The literature on globalization’s impact on women’s workforce participation generally takes a positive outlook but still produces mixed results. In their research, Yoav Roll, Moshe Semyonov, and Hadas Mandel indeed find that globalization, particularly its social dimensions, has spurred women labor participation but has not enabled women to secure high-paying jobs. To mitigate this occupational inequality, policymakers need to remove normative barriers that dissuade women from pursuing traditionally male-dominated roles, such as in STEM.
The number of women who have joined the cash economy and the range of occupations in which they work has increased since the 1950s across all nations. However, while women have increased their participation in the labor force, they are still outnumbered by men. In addition, the chances of women being employed in managerial and lucrative high-status positions remain lower than those of men in most countries. This is especially true when it comes to the most highly paid managerial positions.
Cross-country variations in female labor force participation and gender-linked occupational inequality are neither trivial nor random. These variations are associated with macro-level societal factors such as level of economic development, liberal perceptions, and welfare policy. In recent decades, globalization has also emerged as an influential factor affecting gender inequality across the world, especially inequality in the labor market.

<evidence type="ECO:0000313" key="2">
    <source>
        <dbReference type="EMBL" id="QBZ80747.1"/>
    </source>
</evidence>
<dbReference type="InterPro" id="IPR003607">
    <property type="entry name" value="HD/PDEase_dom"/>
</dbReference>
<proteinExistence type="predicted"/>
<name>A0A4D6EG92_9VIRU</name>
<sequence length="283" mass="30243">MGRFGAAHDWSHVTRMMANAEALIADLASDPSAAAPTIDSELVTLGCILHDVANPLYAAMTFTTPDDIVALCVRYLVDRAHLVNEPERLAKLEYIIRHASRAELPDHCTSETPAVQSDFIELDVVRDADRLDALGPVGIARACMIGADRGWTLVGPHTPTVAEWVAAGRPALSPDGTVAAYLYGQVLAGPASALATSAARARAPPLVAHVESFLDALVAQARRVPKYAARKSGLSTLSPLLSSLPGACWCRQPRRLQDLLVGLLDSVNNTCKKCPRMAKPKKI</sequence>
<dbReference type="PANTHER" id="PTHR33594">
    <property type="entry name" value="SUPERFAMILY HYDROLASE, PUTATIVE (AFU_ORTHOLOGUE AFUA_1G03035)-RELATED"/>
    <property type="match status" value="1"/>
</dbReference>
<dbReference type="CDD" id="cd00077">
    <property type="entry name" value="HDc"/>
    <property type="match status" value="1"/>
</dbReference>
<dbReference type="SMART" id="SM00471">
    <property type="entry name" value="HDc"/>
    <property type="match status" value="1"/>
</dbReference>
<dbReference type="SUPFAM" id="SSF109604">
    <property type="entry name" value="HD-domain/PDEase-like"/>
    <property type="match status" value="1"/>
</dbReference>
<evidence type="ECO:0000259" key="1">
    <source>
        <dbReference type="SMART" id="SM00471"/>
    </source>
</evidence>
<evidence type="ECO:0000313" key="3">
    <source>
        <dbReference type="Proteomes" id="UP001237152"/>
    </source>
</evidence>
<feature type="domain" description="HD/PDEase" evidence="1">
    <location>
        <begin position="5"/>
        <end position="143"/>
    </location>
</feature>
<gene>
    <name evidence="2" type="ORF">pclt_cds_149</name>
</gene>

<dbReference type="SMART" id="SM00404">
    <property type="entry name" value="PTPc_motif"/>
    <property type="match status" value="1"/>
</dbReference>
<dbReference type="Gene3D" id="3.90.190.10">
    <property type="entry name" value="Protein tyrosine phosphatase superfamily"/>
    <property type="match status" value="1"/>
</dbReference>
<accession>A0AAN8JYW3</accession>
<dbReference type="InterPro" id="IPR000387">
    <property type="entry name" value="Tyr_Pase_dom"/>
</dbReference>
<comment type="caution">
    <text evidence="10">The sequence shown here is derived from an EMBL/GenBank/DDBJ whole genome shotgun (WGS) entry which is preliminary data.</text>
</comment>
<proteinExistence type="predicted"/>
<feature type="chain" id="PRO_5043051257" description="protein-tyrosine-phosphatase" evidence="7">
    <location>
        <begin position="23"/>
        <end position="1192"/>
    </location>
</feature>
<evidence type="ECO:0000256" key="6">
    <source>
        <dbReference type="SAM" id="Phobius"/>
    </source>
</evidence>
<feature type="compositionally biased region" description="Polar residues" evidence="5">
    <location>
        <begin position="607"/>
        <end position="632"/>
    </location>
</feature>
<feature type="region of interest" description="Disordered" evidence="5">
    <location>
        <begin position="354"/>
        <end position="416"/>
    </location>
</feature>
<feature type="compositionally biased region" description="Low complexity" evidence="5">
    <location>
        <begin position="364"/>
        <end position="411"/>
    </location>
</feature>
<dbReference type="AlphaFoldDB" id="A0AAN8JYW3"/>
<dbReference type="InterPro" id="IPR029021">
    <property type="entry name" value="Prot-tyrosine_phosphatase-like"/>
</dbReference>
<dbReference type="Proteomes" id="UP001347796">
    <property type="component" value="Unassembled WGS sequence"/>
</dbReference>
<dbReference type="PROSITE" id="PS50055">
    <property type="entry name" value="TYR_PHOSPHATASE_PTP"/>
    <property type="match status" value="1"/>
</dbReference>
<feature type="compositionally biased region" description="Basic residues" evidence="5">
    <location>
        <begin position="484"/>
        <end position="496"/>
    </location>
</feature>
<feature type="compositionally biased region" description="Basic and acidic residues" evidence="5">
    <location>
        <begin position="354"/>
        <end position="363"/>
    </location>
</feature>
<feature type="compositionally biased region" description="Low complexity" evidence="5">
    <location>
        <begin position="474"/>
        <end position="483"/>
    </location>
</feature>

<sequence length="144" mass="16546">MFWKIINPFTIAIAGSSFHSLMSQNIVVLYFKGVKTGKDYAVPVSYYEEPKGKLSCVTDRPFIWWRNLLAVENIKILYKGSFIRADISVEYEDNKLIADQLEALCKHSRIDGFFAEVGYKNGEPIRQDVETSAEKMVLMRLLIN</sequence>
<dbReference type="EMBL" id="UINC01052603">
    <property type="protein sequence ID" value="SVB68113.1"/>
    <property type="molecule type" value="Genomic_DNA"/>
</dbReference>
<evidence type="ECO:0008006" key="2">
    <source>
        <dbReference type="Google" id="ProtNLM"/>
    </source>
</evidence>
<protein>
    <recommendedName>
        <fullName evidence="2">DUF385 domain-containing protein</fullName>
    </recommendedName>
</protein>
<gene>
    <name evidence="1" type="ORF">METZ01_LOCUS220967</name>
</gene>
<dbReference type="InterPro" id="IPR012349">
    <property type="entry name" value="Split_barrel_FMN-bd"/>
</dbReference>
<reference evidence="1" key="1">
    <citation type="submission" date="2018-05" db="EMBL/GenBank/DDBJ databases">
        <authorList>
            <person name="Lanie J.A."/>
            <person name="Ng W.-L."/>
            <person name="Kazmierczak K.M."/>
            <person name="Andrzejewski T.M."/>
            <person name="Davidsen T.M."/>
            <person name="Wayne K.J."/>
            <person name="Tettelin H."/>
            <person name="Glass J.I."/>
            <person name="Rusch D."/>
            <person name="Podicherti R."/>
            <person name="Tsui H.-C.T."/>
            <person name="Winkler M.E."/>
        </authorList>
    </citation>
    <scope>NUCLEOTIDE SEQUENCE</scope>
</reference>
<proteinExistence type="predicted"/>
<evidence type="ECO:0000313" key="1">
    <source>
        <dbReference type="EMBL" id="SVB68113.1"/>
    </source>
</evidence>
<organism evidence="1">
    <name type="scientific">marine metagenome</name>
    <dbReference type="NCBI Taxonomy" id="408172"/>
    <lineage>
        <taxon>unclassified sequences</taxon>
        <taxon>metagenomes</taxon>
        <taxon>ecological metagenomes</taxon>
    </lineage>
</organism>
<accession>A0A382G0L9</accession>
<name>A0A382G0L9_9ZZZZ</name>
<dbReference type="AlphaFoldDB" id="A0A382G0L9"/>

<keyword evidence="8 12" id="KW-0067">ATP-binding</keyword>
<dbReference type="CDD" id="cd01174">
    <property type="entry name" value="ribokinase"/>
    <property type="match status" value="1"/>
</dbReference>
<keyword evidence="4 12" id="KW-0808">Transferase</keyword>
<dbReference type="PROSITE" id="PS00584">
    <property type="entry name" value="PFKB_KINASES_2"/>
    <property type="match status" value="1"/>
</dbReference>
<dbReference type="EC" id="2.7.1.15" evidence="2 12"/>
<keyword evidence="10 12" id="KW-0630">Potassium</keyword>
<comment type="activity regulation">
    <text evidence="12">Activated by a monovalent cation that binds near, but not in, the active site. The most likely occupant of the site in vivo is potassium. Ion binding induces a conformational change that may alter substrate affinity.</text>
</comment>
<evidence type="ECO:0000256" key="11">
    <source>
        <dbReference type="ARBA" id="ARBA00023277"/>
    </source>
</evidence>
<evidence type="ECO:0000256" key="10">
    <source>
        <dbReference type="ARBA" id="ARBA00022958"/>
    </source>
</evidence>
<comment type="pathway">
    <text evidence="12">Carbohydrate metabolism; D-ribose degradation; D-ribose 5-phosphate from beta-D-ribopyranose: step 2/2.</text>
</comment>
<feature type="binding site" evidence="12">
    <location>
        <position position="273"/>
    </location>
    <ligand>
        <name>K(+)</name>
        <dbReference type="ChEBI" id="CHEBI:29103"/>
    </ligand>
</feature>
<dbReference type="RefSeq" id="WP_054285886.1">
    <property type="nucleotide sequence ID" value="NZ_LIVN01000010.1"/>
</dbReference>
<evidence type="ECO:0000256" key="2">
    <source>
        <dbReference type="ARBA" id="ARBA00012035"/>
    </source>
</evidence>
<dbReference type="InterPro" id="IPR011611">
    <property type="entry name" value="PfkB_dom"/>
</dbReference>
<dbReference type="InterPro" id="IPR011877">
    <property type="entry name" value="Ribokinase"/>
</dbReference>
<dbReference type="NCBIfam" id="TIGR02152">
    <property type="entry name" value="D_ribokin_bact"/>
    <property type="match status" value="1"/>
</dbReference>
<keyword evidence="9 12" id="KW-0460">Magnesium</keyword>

Some scholars view globalization’s drive of economic competition as a liberating force. Such competition pushes businesses to maximize efficiency by hiring people and assigning them to jobs according to merit and skills, not on the basis of ascribed characteristics such as gender, leading to greater gender equality in the labor market.
Others warn of the negative effects of globalization. For example, scholars argue that increased reliance on international markets leads to a heightened vulnerability to trade shocks. Consequently, women’s work in the export-oriented industry – which has emerged in developing countries such as Bangladesh and Mexico – is highly precarious.
Globalization should not be viewed as just an economic phenomenon. It is social and political in nature, too. Indeed, at present times, countries are globally connected through networks of economic, social, and political organizations; sharing ideas, values, treaties, international organizations, and people. Thus, globalization results not only in an emergence of a global economy but also in a convergence of norms and laws across the world, in general, and with regard to gender equality, in particular.
Although researchers tend to agree that globalization helps propel women into the formal economy and the formal labor force, they have not reached consensus regarding the effect of globalization on the occupational attainments of men and women. In our work, we address two questions. First, does globalization increase women’s chance of being gainfully employed and, second, does globalization increase women’s chance of working in lucrative jobs (as compared to men)?